Strategic links between agriculture, heritage, and nature tourism could be a key plank in environmental initiatives. The terraced landscape farming still practiced in parts of Italy and Greece is a good example. Stepped plateaus carved into the hills improve soil water retention, limits soil erosion, and accommodate wild flora and fauna. Italy’s Valtellina Valley is famous for these semi-wild agricultural landscapes. Local tourist organisations are taking tentative steps towards attracting visitors to their unique scenery that remains off the beaten trail.
Ecological gastrotourism isn’t limited to rural areas or even traditional soil-based farming. It has potential to expand into emerging agricultural sectors such as aquaponics. In Eindhoven in the Netherlands, Phood Kitchens markets itself as the world’s first aquaponics urban farm and restaurant. Customers dine-in next to their farm, brewery, and mushroom nursery. Eco-gastrotourism can also link traditional and emerging methods of sustainable food production. As green consumers embrace the health and environmental benefits of fermented foods, traditional industries like beer-making could gain fresh cultural impetus. Brewing centres may become rebranded as future food travel destinations where visitors can explore the deep history of ‘new’ food biotech.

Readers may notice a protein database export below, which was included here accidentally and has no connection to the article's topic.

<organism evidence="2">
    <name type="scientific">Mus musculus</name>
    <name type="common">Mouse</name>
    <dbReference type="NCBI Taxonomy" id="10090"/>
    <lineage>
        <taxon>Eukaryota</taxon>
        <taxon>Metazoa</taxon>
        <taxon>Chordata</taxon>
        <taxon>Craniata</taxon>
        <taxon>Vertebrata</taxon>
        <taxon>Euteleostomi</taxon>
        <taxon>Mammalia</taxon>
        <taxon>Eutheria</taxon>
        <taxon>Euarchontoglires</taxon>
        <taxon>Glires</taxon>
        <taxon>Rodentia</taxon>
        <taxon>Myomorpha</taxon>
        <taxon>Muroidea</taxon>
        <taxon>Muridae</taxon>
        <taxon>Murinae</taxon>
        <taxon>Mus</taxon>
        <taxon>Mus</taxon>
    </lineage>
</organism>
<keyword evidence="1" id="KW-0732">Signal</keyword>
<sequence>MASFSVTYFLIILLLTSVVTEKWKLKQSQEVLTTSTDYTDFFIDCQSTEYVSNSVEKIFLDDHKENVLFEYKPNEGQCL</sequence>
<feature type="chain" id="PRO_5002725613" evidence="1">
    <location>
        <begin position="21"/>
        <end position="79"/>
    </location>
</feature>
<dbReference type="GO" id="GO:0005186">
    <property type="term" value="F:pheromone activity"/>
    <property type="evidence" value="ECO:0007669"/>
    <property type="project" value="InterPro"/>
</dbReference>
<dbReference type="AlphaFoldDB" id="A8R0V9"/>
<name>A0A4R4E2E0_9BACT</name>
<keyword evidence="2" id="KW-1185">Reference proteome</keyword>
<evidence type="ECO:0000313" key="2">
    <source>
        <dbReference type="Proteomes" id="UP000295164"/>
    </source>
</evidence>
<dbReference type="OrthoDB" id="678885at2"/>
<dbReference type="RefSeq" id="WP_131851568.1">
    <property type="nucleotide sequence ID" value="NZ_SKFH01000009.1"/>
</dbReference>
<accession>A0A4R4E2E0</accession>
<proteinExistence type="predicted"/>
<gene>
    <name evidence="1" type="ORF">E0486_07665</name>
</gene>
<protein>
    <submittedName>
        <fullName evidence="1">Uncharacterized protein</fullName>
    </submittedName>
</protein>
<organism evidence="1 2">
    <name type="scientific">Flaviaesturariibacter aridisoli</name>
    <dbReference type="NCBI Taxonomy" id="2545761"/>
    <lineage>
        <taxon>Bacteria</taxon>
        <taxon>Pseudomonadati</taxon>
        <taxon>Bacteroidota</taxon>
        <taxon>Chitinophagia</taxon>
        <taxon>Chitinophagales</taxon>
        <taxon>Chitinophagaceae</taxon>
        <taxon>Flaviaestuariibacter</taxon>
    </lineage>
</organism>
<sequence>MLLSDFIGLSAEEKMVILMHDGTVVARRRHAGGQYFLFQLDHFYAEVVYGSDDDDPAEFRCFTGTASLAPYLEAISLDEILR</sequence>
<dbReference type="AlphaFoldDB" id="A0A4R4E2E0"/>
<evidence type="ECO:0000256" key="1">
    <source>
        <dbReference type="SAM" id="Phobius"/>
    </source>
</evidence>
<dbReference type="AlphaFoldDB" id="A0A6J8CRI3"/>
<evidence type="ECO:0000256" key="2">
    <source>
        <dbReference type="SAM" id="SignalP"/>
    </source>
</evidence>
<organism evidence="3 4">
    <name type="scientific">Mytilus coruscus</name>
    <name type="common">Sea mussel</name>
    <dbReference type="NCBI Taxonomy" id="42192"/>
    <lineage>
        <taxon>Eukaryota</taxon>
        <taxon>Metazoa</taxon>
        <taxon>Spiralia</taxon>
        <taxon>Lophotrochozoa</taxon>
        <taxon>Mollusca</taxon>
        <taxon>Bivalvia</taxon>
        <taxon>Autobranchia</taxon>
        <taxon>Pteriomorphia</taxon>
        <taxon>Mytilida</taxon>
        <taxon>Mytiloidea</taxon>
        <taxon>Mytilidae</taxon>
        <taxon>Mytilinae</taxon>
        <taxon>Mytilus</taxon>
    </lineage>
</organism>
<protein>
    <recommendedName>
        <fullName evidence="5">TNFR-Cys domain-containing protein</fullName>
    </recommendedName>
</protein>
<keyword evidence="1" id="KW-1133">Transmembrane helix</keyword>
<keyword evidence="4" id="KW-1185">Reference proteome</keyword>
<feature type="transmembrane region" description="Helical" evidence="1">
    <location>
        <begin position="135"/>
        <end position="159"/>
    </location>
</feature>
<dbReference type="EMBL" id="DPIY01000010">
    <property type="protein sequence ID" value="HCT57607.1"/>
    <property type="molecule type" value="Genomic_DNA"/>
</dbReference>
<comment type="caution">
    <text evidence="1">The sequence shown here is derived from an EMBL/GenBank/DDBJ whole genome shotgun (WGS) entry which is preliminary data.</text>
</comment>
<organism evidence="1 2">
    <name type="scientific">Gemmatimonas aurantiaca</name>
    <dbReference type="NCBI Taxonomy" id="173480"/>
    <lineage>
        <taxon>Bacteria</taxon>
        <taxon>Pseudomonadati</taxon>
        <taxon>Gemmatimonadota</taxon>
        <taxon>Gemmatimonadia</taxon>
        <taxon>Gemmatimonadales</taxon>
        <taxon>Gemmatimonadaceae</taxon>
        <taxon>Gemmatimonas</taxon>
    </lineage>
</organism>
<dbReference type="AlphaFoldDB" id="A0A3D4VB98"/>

Most of the discussion around the green economic transitions turns around energy supply and manufacturing. The question of how the services will fare in a sustainable economy attracts less attention. Sustainable food tourism offers one way of forging connections between the productive base of the green economy and its service sectors.
Much work remains to be done. Investment and planning in transportation infrastructure is essential in developing emerging travel routes and destinations. Producers may need new skills to diversify their business models. In all this, there is a critical need for NGOs that can mediate between businesses and public authorities so that education, infrastructure, and financing and be rolled out in a targeted manner that delivers above all for agricultural communities.